Given a point pattern on a linear network, compute a kernel estimate of intensity, by solving the heat equation.
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Point pattern on a linear network (object of class
Smoothing bandwidth (standard deviation of the kernel)
in the same units as the spatial coordinates of
Arguments passed to
String specifying whether to compute the intensity values
at a fine grid of pixel locations on the network
Logical value indicating whether to compute a leave-one-out
estimator. Applicable only when
Optional. Numeric vector of weights associated with the
Optional. Spacing of the sampling points along the network.
A single number giving a distance value in the same units as
Optional. Time step in the heat equation solver. A single number.
Maximum number of iterations.
Logical value specifying whether the discrete approximation is required to be accurate along every segment of the network, no matter how short the segment is. See the section on Discretisation.
Logical value specifying whether to print progress reports.
densityHeat is generic.
This is the method for the class
"lpp" of points on a linear
Kernel smoothing is applied to the points of
using a kernel based on path distances in the network.
at="pixels" (the default),
the result is a pixel image on the linear network (class
"linim") which can be plotted.
at="points" the result is a numeric vector giving the
density estimates at the data points of
The smoothing operation is equivalent to the
“equal-split continuous” rule described in
Section 9.2.3 of Okabe and Sugihara (2012).
However, the actual computation is performed rapidly, by solving the classical
time-dependent heat equation on the network,
as described in McSwiggan et al (2016).
Computational time is short, but increases quadratically with
a leave-one-out estimate is computed at each data point
(that is, the estimate at each data point
x[i] is based
on all of the points except
using the truncated series approximation
of McSwiggan et al (2019).
at="pixels" (the default),
a pixel image on the linear network (object of class
at="points", a numeric vector with one entry for each point
sigma=Inf, the resulting density estimate is
constant over all locations,
and is equal to the average density of points per unit length.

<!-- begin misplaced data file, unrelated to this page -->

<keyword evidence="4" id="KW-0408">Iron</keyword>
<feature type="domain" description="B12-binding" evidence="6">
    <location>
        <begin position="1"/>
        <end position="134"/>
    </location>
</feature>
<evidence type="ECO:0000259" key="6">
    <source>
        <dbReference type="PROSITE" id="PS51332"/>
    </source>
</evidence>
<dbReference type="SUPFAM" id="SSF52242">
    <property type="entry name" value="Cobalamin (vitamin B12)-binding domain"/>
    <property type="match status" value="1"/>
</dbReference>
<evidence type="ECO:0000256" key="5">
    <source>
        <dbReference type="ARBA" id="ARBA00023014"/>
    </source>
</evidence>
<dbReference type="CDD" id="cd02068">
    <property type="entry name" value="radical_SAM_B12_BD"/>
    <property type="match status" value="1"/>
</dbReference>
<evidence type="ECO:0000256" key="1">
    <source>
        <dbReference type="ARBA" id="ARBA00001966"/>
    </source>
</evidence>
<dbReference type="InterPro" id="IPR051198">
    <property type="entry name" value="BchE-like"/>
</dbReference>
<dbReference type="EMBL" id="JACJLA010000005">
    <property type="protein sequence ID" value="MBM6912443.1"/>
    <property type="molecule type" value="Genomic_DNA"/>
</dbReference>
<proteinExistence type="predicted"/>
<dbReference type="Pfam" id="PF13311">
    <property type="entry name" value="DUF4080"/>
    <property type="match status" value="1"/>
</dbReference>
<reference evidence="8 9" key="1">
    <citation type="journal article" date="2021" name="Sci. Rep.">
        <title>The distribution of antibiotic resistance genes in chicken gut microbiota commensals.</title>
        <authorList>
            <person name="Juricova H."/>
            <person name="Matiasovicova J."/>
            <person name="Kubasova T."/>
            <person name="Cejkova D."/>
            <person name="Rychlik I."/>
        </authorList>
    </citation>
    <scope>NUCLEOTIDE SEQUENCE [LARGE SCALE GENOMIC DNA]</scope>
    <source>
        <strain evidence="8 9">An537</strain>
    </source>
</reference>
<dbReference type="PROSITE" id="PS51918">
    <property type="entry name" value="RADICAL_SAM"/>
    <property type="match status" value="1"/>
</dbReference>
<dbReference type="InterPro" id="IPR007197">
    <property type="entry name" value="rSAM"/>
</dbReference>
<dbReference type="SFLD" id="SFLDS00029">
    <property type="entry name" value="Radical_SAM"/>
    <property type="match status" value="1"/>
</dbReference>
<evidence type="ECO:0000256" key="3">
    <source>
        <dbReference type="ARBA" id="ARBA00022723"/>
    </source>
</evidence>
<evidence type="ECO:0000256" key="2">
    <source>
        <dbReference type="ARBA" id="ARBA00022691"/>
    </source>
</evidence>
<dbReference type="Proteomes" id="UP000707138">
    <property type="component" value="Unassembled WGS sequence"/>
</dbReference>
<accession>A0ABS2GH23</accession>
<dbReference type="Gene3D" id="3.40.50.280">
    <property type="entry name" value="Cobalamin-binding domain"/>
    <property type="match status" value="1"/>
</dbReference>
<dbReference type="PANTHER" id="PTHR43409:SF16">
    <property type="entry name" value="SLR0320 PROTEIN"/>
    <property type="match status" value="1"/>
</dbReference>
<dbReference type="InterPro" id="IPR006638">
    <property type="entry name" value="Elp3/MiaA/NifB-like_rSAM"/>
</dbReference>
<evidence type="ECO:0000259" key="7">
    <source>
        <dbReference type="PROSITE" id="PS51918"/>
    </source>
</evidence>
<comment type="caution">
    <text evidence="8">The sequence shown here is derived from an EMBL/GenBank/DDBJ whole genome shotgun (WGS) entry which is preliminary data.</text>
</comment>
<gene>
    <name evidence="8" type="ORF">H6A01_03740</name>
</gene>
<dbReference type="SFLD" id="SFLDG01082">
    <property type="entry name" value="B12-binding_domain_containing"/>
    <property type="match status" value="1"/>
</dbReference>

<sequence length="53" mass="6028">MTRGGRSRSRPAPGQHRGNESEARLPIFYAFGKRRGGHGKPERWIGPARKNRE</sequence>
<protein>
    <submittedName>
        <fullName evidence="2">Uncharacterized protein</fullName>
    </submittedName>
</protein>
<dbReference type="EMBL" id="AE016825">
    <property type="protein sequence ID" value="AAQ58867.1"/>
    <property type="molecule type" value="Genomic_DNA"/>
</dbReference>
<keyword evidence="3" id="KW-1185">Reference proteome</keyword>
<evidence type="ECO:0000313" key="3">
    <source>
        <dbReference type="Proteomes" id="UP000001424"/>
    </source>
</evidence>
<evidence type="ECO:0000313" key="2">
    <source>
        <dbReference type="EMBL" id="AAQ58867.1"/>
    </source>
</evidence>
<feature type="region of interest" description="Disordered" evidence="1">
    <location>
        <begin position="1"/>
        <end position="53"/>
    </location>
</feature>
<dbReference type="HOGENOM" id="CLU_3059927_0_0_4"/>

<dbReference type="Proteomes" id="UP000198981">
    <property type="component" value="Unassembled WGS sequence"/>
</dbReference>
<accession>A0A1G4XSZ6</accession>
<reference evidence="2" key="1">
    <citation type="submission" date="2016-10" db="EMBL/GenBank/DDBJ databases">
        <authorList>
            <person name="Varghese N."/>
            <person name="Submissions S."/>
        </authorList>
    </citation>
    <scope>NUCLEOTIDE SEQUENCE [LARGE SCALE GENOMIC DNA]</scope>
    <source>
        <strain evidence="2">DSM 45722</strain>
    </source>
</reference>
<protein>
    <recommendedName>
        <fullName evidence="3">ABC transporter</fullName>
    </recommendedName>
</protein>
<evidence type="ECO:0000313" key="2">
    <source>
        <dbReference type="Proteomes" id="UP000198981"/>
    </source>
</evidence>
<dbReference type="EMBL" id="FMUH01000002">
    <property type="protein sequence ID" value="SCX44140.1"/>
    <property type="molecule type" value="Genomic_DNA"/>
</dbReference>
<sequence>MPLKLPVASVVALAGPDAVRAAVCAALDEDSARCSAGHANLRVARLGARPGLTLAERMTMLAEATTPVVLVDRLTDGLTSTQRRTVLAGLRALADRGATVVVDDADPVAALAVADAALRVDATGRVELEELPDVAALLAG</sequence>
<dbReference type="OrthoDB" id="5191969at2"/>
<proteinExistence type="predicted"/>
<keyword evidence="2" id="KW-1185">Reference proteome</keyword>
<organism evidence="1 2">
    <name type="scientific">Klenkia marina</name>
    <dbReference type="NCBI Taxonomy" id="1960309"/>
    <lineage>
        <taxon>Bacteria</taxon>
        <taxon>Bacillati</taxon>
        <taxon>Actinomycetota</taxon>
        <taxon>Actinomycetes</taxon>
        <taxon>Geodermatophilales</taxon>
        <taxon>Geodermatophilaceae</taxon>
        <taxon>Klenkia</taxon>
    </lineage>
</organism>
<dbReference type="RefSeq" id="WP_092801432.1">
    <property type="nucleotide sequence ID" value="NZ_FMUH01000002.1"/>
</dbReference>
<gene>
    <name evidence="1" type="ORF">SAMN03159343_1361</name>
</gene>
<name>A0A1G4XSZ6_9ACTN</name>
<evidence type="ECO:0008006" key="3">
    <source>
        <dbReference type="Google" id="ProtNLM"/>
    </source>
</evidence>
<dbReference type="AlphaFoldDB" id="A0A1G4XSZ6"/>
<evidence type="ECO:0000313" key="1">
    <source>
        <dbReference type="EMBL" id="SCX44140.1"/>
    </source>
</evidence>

(If the network is not connected, then this rule
is applied separately to each connected component of the network).
determine the discretisation of the network, according to
a set of rules. The argument
which rule will be applied.
are connected by several constraints; specifying one of these
arguments will affect the default values of the other two arguments.
finespacing specifies whether
a very fine spacing of sample points is required, in order to attain
finespacing=TRUE (the default), then the
sample point spacing
dx must not exceed
one-third of the length of the shortest
segment of the network. This ensures that the discrete approximation
is accurate along every segment, no matter how short the segment
is. However, this may not be feasible
if it implies a very large number of sample points, or a large number
of iterations: in such cases, the code may terminate with an error
about illegal values of
the sample point spacing
dx will be about one-half the width
of a pixel in the default pixellation of the window of
This is usually a much coarser resolution than the one
finespacing=TRUE. If it is too coarse,
the pixel resolution can be refined using
as.mask. For example,
dimyx=512 would specify a 512 x 512 pixel grid.
The default pixel resolution can be changed for the remainder of
the R session by
and Greg McSwiggan.
McSwiggan, G., Baddeley, A. and Nair, G. (2016) Kernel density estimation on a linear network. Scandinavian Journal of Statistics 44, 324–345.
McSwiggan, G., Baddeley, A. and Nair, G. (2019) Estimation of relative risk for events on a linear network. Statistics and Computing 30, 469–484.
Okabe, A. and Sugihara, K. (2012) Spatial analysis along networks. Wiley.
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